A study of the diversity, adaptation and gene effects for blast resistance and yield traits in East African finger millet (Eleusine coracana (L.) Gaertn) landraces.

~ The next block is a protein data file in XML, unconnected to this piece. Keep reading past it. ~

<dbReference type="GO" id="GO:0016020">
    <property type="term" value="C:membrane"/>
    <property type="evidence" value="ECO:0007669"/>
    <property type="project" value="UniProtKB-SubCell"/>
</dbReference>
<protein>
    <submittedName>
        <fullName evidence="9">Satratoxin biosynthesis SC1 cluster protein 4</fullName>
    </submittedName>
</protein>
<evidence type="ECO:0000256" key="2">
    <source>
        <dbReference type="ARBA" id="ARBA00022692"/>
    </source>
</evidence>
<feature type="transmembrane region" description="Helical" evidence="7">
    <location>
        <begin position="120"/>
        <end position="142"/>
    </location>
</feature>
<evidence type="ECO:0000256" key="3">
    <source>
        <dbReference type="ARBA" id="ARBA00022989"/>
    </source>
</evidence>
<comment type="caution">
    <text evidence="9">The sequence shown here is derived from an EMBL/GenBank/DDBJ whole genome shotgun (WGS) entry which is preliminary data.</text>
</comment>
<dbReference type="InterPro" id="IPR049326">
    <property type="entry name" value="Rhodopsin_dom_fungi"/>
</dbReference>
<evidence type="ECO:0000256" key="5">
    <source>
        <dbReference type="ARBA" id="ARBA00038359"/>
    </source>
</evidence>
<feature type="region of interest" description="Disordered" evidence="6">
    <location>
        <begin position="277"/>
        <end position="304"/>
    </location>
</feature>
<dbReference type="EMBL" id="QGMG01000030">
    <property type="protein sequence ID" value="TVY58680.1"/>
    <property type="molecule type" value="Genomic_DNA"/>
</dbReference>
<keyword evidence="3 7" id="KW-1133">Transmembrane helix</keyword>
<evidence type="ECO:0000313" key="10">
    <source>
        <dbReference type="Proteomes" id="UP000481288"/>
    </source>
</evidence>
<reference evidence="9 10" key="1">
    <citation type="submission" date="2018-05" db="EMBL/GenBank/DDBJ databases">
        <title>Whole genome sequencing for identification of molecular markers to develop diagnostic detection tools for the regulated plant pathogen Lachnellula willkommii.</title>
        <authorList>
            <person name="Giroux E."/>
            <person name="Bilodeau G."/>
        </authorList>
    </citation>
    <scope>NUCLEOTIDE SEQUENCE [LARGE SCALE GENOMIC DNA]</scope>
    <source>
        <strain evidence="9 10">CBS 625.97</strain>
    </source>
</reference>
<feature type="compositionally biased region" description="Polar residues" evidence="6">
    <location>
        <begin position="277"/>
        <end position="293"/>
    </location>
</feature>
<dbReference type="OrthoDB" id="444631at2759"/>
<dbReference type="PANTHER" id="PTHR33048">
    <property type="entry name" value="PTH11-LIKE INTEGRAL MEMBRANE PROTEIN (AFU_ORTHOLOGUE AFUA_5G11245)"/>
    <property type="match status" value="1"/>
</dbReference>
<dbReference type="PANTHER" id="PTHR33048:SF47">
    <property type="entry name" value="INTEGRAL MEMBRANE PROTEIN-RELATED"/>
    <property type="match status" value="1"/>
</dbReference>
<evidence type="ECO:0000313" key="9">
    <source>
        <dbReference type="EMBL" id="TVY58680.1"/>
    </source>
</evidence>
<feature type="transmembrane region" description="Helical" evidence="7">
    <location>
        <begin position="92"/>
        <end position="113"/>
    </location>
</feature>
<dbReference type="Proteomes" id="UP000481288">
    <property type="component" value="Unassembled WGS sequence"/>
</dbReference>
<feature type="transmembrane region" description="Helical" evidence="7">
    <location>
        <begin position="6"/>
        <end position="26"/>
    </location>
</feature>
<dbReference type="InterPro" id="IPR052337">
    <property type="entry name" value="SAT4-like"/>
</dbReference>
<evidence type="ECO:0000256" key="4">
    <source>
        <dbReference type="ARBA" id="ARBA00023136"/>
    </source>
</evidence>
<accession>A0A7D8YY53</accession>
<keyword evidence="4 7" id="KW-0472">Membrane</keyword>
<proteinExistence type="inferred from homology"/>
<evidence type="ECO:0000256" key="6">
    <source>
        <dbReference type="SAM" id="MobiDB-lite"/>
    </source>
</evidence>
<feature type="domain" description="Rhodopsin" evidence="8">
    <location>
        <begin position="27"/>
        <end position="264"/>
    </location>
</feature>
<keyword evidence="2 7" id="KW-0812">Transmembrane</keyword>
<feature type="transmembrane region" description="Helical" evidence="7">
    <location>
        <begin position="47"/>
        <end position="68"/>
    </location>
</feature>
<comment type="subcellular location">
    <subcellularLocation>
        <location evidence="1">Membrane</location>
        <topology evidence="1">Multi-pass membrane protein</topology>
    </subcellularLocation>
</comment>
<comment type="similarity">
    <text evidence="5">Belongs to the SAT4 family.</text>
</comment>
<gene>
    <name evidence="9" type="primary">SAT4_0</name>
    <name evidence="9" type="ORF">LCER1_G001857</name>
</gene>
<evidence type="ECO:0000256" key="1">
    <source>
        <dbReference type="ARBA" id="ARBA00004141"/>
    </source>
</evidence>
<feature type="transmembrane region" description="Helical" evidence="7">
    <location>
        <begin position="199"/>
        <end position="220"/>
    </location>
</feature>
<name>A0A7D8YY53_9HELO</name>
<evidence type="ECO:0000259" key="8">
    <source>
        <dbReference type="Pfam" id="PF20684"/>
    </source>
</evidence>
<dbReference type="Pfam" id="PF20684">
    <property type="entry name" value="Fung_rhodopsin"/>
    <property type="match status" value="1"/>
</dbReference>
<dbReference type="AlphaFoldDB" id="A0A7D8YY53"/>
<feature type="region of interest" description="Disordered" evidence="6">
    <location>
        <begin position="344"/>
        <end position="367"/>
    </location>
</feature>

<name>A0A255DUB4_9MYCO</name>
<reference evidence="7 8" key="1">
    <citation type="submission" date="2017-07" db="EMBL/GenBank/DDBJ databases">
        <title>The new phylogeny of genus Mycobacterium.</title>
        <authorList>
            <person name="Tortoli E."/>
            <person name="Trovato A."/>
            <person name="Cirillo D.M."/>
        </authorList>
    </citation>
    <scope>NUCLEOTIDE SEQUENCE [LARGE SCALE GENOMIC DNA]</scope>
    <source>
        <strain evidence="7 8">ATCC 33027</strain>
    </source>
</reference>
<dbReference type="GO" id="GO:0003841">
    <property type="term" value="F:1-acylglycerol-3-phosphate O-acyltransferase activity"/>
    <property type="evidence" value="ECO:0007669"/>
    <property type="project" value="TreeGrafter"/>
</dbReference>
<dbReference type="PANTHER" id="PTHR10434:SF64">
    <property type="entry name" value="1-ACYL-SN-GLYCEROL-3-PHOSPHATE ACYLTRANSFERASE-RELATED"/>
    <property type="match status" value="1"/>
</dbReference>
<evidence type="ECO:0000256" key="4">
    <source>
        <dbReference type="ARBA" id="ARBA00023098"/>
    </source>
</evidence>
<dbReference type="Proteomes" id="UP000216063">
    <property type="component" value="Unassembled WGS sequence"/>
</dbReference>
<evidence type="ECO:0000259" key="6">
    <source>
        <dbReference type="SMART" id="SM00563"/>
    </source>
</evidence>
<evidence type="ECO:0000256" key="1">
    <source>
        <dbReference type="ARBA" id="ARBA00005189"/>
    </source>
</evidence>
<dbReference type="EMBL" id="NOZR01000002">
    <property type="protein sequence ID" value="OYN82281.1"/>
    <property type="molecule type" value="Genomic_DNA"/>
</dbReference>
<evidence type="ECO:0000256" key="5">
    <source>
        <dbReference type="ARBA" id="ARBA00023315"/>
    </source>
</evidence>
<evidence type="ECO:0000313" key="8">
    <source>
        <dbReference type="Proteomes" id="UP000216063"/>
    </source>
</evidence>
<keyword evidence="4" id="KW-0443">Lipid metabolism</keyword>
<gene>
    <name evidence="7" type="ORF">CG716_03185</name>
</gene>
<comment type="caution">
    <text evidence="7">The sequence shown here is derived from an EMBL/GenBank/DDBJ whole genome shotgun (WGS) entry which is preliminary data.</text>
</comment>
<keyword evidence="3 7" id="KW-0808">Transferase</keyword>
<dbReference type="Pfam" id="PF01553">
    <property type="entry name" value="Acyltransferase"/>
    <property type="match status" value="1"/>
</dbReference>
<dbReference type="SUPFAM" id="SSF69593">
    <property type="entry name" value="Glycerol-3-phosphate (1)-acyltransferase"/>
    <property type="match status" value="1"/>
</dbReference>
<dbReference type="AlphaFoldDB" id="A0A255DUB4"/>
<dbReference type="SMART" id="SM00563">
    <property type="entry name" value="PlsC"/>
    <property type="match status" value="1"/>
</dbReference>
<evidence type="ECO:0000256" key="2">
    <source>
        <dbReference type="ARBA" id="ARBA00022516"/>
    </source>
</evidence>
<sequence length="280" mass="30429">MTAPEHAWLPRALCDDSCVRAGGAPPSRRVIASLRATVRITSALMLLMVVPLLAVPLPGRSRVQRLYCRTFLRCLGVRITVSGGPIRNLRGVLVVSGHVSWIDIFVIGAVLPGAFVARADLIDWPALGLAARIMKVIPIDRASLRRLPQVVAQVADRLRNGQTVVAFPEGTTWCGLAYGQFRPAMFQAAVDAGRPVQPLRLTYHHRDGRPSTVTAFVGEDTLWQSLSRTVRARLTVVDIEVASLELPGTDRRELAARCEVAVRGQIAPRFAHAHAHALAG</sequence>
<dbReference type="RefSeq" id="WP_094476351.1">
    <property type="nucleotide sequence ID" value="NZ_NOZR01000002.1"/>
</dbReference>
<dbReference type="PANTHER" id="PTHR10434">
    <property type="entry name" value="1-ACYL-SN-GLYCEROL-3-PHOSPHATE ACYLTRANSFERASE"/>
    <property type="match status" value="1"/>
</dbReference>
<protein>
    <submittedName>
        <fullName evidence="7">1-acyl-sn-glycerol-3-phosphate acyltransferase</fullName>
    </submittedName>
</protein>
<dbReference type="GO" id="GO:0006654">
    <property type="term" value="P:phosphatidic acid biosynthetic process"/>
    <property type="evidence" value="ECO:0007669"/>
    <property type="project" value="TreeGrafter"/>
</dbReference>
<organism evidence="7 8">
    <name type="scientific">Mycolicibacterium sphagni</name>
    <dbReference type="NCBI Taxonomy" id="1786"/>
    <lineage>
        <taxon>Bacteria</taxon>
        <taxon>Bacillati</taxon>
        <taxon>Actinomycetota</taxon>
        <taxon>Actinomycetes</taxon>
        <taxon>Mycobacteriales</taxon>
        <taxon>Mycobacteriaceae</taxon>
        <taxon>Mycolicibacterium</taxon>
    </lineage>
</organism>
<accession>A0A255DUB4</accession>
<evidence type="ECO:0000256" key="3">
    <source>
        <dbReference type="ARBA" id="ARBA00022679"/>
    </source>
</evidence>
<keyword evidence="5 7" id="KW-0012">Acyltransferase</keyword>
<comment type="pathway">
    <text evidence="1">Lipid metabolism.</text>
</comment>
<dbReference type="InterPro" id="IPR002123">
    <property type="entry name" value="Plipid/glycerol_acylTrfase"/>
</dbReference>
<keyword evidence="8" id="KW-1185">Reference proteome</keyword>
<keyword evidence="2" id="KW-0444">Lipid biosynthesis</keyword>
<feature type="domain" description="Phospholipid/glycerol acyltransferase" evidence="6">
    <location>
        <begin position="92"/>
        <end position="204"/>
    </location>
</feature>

Finger millet (Eleusine coracana) productivity in East Africa has remained low in all production agro-ecologies for decades owing to the low yielding potential of existing that are susceptible to the blast disease caused by the fungus Magnaporthe grisea (Hebert) Barr. and the limited research on the crop. The region holds large finger millet germpasm collections whose value is not yet been fully exploited. However, with the ongoing breeding efforts through hybridization, there is a need to comprehensively characterize the germplasm to identify valuable traits to address biotic and abiotic stresses that affect finger millet productivity. Studies on gene action and inheritance of key traits that contribute to yield improvement are also required to help formulate an effective breeding strategy for finger millet improvement. The objectives of this study were to (i) determine the genetic diversity in a set of germplasm from East Africa (ii) determine association between grain yield and its component traits (iii) identify genotypes for target production agro-ecologies (iv) identify blast resistant finger millet genotypes for use in breeding and production and (v) generate information on the inheritance of blast, grain yield and yield components for the development of an effective breeding strategy. A total of 340 finger millet accessions were collected from three countries in East Africa: Kenya, Tanzania and Uganda and 80 global minicore accessions sourced from ICRISAT-India. High phenotypic variability in the germplasm was recorded for 23 quantitative traits, blast reaction and five qualitative traits. Both morphological and molecular characterization (using SSR markers) of the 340 accessions revealed higher diversity within than among the countries Kenya, Tanzania and Uganda. Seven morphological clusters and three major genetic clusters were detected. Morphological diversity delineation was largely influenced by leaf sheath length, plant height, peduncle length, panicle exertion and grain yield. The mean polymorphic information content (PIC) of 19 polymorphic markers was 0.606 with mean alleles of 195 with sizes that ranged from 148-474 base pairs. The Kenyan and Tanzanian accessions had higher diversity than the Ugandan with the Kenyan and Ugandan, and the Kenyan and Tanzanian accessions being closely related than the Tanzanian and Ugandan. The low diversity in the Ugandan accessions could be attributed to higher research intervention in the country leading to the promotion and use of improved cultivars. Efforts have to be directed towards collection and conservation of valuable diversity before it is lost. The diversity in plant height, maturity, yield and blast reaction and the cluster groups detected in the germplasm should provide a basis for finger millet improvement through hybridization and selection. Higher genotypic than phenotypic correlations were recorded for most of the traits studied with grain yield having high positive correlations with finger width, grains per spikelet, threshing percent, peduncle length and panicle exertion. Both grain yield and days to flowering had negative correlations with all three blast types (leaf, neck and finger). Path coefficient analysis revealed that productive tillers per plant, 1000 grain mass, grains per spikelet and threshing percent had positive direct genetic effects on grain yield with strong indirect effects from several of the other traits which necessitates simultaneous selection for those traits with strong direct effects and those with strong indirect effects for grain yield improvement. High broad sense heritability estimates and high genetic advance as percent of mean were recorded in fingers per panicle, flag leaf sheath length, 1000 grain mass, finger length, peduncle length, panicle exertion, number of leaves per plant and leaf sheath length probably indicating the predominance of additive gene effects in controlling these traits hence the potential for improvement through selection. Adaptation and stability analysis using the GGE biplot model identified Lanet 2012 long rains, Serere 2012 long rains and Miwaleni 2012 long rains as the most discriminating environments for the low temperature, sub-humid mid altitude and dry lowland areas, respectively. Alupe 2012 long rains was the ideal environment for genotype discrimination for blast while Lanet 2012 long rains was best for grain yield. Genotypes G3, G5, G17, G25, G28, G36 and G71 were identified as being stable across environments and G1, G18, G19, G37, G54, G61, G74, G75, and G77 were found ideal for specific adaptation. Disease severity scores were highly negatively (P<0.01) correlated with days to flowering and grain yield suggesting that early lines suffered more disease damage leading to reduced yield. Resistant genotypes were slow blasting (probably associated with horizontal resistance) which may enable them to withstand blast pathogen variability for longer periods. Nine genotypes were identified with high resistance to blast and will be useful for breeding as blast resistance sources. Resistant genotypes had low AUDPC values and disease severity rating for the three blast types and vice-versa for susceptible genotypes. Further investigations need to be carried out to determine the possibility of the three blast types being controlled by the same genes. Early maturing blast susceptible genotypes with good yield potential could be utilized in areas with low blast prevalence. To understand the gene action for inheritance of the various traits 16 F2 families plus their four female and four male parents were evaluated at Alupe and Kakamega western Kenya under artificial blast inoculation. Significant additive genetic effects were recorded for all traits (except for finger width and grains per spikelet) meaning that improvement for these traits would be possible through the common selection methods for self pollinating crops. Parent lines KNE 392, and KNE 744 and IE 11 were found to be suitable for blast resistance breeding while Okhale 1 was found to be suitable for high grain yield and blast resistance improvement due to their high desirable GCA effects. Most of the F2 families showed transgressive segregation for the three blast types in either direction which gives hope for the development new pure lines with better blast resistance than the parents. Crosses IE 3104 x KNE 796, KAT FM 1 x Okhale 1, IE 11 x Okhale, IE 11 x P 224 and KNE 744 x KNE 392 have potential to generate lines with blast resistance due to their high desirable SCA effects. The F2 segregation distributions for blast indicated quantitative inheritance. However the one to four minimum number of genes (effective factors) detected for resistance control in all the three blast types was not in sync with the segregation patterns in the F2 families and further investigations are required. There were differences in segregation patterns between crosses which may suggest the presence of different resistance genes in the different parents used. This would call for gene pyramiding for durable resistance. These results confirm the potential of sourcing valuable parental stocks in the local germplasm for the development of genotypes to improve finger millet productivity in East Africa. Already some of the high yielding and blast resistant genotypes identified here have been incorporated in the regional cultivar trials. The diversity information generated will facilitate effective conservation and utilization of this germplasm. Results of gene action for inheritance of the various traits from this study will enable breeders to develop sound breeding strategies for finger millet improvement in the region.